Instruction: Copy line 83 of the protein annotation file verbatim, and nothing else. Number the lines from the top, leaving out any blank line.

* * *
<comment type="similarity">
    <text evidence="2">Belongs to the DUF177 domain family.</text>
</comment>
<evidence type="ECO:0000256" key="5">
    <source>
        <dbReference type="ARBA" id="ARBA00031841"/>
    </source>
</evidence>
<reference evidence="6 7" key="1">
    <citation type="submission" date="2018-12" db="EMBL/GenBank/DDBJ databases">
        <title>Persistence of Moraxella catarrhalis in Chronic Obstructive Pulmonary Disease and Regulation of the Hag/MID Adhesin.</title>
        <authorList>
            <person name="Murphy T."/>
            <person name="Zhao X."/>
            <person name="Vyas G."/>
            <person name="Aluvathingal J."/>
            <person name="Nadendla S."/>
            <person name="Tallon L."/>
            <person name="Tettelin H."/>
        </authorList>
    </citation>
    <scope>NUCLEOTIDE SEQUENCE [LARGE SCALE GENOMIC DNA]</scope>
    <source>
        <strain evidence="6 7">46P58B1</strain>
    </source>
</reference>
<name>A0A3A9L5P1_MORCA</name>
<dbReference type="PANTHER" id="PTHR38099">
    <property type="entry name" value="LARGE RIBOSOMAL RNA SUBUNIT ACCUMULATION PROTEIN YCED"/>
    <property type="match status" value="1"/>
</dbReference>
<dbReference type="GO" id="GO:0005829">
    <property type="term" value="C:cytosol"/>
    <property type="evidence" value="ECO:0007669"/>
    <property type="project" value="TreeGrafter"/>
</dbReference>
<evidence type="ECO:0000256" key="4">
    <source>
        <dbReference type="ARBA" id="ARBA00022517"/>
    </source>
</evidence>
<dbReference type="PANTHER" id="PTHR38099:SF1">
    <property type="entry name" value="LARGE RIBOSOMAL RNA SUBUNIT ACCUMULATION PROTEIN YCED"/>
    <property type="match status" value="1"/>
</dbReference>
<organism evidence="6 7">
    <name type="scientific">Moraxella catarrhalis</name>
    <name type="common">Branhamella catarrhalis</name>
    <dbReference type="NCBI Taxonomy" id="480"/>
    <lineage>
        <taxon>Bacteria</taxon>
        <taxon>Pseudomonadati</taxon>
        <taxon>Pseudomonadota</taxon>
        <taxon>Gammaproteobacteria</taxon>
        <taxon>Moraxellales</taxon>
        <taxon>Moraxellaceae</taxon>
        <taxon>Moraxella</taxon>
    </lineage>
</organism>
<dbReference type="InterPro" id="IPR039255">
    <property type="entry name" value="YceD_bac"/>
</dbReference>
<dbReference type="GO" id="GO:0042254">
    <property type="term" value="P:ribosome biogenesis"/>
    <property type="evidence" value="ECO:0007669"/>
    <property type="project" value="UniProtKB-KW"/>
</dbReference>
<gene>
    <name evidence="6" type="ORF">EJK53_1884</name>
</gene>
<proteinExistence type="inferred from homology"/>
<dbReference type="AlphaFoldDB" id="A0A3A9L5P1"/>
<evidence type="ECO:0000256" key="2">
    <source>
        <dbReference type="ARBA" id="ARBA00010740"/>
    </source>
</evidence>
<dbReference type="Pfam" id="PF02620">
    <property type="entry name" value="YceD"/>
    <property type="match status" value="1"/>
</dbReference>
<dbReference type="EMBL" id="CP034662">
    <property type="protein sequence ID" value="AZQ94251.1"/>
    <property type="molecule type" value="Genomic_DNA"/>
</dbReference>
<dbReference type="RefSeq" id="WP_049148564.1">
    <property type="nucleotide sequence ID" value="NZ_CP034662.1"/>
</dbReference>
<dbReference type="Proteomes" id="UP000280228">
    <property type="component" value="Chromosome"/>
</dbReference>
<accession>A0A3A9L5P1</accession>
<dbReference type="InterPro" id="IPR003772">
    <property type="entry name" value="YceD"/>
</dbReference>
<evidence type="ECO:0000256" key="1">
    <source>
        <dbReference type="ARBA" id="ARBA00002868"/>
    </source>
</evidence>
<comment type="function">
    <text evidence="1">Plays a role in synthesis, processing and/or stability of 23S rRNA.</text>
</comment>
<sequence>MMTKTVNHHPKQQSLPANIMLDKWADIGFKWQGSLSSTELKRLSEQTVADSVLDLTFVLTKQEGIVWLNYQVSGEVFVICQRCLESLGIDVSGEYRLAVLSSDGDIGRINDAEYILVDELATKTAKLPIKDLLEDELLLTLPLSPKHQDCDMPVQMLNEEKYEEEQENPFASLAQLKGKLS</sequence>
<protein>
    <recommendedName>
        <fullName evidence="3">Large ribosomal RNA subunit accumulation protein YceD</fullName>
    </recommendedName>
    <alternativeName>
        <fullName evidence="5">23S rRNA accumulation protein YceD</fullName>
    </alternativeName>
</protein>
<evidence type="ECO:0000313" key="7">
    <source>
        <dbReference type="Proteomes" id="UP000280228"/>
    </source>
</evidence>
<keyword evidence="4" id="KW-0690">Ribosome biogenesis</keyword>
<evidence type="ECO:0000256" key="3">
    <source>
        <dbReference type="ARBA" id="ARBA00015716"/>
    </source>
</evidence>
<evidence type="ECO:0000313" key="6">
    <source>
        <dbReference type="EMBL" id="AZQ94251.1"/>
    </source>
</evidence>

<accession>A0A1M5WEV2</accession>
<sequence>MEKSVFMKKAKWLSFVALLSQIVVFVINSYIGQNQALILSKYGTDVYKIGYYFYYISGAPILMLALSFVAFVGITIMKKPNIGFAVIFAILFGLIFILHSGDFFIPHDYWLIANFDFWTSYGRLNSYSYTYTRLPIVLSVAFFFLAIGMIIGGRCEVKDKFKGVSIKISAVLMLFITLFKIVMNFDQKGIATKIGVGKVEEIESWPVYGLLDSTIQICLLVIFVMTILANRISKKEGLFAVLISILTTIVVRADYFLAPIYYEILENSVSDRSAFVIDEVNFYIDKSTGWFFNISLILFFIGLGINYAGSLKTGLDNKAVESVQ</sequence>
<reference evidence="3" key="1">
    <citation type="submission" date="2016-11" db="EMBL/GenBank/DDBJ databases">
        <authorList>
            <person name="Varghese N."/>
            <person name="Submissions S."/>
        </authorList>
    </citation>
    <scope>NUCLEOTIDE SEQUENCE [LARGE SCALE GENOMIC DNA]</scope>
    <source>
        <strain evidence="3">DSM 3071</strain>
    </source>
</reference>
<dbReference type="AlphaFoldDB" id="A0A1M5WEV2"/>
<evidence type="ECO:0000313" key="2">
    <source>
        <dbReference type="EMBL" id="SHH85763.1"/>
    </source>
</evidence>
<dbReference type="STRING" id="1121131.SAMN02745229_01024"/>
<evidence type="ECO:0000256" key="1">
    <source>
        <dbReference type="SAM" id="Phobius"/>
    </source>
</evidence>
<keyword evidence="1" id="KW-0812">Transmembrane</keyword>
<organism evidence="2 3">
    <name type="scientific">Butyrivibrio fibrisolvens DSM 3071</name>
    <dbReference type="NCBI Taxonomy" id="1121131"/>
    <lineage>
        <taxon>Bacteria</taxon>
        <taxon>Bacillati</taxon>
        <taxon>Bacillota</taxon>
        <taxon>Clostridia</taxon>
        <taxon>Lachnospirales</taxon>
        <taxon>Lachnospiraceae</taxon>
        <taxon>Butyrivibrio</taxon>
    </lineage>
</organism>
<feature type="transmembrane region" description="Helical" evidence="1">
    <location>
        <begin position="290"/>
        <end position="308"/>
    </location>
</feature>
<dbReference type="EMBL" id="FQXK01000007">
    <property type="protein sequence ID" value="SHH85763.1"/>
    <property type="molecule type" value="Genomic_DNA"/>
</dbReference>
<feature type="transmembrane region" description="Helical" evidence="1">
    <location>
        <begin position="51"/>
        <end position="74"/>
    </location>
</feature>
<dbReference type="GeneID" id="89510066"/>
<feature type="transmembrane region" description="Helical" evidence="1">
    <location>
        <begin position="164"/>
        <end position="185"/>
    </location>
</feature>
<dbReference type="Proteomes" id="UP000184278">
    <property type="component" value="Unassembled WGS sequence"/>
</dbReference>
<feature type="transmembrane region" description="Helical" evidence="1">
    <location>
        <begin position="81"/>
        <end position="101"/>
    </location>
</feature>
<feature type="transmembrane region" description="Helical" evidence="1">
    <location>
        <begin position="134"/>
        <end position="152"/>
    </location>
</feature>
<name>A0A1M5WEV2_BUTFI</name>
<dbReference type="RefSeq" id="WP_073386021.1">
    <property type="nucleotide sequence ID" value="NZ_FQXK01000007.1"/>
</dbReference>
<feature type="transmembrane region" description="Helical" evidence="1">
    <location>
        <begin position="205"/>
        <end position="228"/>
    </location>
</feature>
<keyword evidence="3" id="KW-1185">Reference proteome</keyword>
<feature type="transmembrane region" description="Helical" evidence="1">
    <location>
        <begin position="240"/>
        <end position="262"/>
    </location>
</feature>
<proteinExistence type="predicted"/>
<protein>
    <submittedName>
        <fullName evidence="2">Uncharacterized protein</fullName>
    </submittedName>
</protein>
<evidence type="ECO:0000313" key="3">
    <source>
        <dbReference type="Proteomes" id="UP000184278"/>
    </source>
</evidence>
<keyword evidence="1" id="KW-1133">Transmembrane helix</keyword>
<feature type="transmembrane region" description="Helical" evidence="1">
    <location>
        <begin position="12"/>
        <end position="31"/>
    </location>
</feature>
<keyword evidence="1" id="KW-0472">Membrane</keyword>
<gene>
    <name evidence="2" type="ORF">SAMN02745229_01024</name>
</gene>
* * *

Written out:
    <property type="protein sequence ID" value="AZQ94251.1"/>